A scientific statement from the American Heart Association (AHA) recommends that training in cardiopulmonary resuscitation (CPR) and familiarization with automated external defibrillators (AEDs) be required elements of secondary school curricula, and was published online Jan. 10 in Circulation.
Diana M. Cave, RN, from Vanderbilt University School of Nursing in Nashville, and colleagues on behalf of several AHA councils and committees, noted that 36 states have legislation, state department of education curriculum content standards or frameworks that refer to teaching CPR in schools; however, the implementation of such teaching programs varies greatly.
Only six states explicitly require CPR training courses that routinely include skills practice. In those states, schools are required to provide CPR training as part of the mandatory health education curriculum for all students. In the other 30 states, laws or curriculum content standards describe training expectations for students in a variety of less rigorous ways, according to the statement.
In the remaining 14 states and Washington, D.C., CPR training in schools is not mentioned in legislation or curriculum content standards. Only Massachusetts and Iowa have provisions in their laws that refer to funding for CPR training.
The three most prevalent barriers to teaching CPR in secondary schools, according to a survey of Washington state high schools, are time, funding and instructor training and scheduling.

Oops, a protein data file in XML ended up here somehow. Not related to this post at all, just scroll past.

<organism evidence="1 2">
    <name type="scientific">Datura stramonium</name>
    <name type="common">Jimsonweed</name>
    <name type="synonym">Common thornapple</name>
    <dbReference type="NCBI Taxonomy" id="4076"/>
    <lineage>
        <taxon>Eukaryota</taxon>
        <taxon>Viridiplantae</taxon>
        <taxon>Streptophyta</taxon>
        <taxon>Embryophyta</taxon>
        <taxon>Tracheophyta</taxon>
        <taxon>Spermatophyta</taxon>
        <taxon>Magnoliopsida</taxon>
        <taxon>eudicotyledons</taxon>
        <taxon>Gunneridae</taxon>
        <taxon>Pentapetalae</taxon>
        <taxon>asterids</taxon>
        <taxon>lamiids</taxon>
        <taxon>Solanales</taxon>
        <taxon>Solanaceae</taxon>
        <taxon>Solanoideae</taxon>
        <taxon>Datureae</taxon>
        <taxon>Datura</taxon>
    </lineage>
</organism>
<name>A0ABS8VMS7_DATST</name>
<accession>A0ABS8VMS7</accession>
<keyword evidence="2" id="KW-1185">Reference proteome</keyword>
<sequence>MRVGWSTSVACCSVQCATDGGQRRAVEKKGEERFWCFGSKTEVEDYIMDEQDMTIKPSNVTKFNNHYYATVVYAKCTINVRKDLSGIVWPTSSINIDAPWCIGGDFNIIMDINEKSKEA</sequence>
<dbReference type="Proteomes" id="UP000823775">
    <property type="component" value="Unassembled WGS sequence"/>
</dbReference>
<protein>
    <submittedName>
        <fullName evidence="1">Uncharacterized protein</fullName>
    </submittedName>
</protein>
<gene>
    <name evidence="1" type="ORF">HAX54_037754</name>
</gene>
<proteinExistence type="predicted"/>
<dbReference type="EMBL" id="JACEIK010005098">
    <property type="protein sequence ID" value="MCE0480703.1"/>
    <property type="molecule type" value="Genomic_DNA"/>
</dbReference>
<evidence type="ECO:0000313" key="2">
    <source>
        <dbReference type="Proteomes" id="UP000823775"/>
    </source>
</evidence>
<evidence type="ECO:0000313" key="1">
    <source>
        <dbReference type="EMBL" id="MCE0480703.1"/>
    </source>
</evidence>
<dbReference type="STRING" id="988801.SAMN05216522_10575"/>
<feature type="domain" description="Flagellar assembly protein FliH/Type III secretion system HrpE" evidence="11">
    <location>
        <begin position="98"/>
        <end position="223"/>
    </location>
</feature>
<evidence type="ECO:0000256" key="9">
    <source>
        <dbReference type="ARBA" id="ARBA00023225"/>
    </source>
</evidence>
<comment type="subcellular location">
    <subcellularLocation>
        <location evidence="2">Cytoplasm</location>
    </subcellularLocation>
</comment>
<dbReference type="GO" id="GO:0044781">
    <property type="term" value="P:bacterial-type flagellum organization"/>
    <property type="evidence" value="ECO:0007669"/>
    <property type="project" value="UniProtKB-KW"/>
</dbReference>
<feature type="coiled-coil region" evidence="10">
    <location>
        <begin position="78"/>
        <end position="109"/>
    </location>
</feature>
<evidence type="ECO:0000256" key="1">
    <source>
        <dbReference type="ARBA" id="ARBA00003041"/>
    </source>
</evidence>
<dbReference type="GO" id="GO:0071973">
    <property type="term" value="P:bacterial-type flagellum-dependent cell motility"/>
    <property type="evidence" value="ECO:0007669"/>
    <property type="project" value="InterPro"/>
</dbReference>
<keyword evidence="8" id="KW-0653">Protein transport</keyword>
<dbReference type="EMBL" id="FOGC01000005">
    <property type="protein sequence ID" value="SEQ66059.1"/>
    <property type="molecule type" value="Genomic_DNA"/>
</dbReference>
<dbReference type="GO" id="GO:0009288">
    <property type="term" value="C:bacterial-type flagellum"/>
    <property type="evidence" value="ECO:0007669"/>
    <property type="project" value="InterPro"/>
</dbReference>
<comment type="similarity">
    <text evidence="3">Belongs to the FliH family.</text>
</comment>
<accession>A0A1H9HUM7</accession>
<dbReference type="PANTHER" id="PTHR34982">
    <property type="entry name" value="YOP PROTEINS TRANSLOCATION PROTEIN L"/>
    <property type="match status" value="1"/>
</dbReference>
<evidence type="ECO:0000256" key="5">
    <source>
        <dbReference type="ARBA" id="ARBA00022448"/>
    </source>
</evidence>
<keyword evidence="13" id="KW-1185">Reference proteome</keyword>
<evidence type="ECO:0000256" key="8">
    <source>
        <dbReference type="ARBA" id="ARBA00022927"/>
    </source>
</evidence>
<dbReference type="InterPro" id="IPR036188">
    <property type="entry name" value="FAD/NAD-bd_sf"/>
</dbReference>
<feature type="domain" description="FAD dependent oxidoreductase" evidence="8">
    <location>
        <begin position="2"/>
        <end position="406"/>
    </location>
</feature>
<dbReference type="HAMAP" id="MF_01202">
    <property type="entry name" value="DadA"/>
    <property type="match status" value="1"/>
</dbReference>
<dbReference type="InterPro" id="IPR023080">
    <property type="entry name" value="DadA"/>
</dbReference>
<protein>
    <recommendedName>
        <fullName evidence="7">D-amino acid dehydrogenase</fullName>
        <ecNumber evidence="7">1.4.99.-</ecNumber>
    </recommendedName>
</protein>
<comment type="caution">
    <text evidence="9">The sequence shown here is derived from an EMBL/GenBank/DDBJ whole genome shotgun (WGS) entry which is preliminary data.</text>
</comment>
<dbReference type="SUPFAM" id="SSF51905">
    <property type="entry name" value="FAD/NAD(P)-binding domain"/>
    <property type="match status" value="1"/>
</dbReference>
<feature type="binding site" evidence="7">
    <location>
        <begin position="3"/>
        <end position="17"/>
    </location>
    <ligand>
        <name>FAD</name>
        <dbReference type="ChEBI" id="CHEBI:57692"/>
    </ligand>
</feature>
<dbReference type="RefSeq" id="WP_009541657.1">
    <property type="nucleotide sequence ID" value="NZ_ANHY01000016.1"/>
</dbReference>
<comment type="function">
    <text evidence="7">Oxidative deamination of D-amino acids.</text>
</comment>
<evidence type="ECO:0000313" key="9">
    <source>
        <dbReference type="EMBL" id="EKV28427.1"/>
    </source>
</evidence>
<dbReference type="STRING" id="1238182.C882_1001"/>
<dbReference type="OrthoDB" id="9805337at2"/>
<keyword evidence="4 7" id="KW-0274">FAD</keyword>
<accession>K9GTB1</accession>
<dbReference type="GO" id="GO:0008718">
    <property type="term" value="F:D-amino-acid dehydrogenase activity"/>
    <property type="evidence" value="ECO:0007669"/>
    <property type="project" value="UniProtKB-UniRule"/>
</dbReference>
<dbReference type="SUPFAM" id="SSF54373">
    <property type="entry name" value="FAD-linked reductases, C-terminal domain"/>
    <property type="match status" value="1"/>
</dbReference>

Of the respondents that offered training in CPR, many incorporated it in health courses. In nearly half of schools that require students to perform community service for graduation, CPR training would fulfill that requirement. "Both strategies, alone or combined, are reasonable ways to efficiently include CPR training in the school curriculum," according to the AHA scientific statement.
To obtain funding, the authors of the statement noted that most of the states that mandate CPR training have "no commensurate allocation of funding to support those programs" and many schools look for community partners.
Regarding instructor training and scheduling, the authors said this barrier can be addressed by opting to use "outside" instructors for instructor-led training courses. "Outsourcing training to a commercial entity may or may not increase overall costs compared with maintaining the instructor status of some staff and faculty," they wrote.
The statement said it is reasonable to limit practice of adult CPR chest compression skills to children greater than 13 years old because of the physical nature of CPR and the importance of delivering high-quality compressions.
Automated external defibrillators
AEDs, which are now readily available in many public locations, are of little consequence if bystanders do not know how they function. "It is reasonable, then, that all CPR training should explain the purpose and basic function of an AED to all trainees regardless of age," the AHA researchers concluded.
The statement noted several studies attesting to the simplicity of AED use, even for "sixth-grade students who had no previous training with the use of an AED."
The AHA recommended the use of an AED or AED trainer when the CPR training is part of an overall response plan at a specific location where AEDs have been installed, including schools.
It also recommended that training programs that include AED skills emphasize reinforcing the skills of pad placement and clearing the patient (no physical contact) during the two critical stages of rhythm analysis and shocking.
The statement concluded by saying that CPR training and familiarization of AEDs be a requirement for graduation from secondary schools.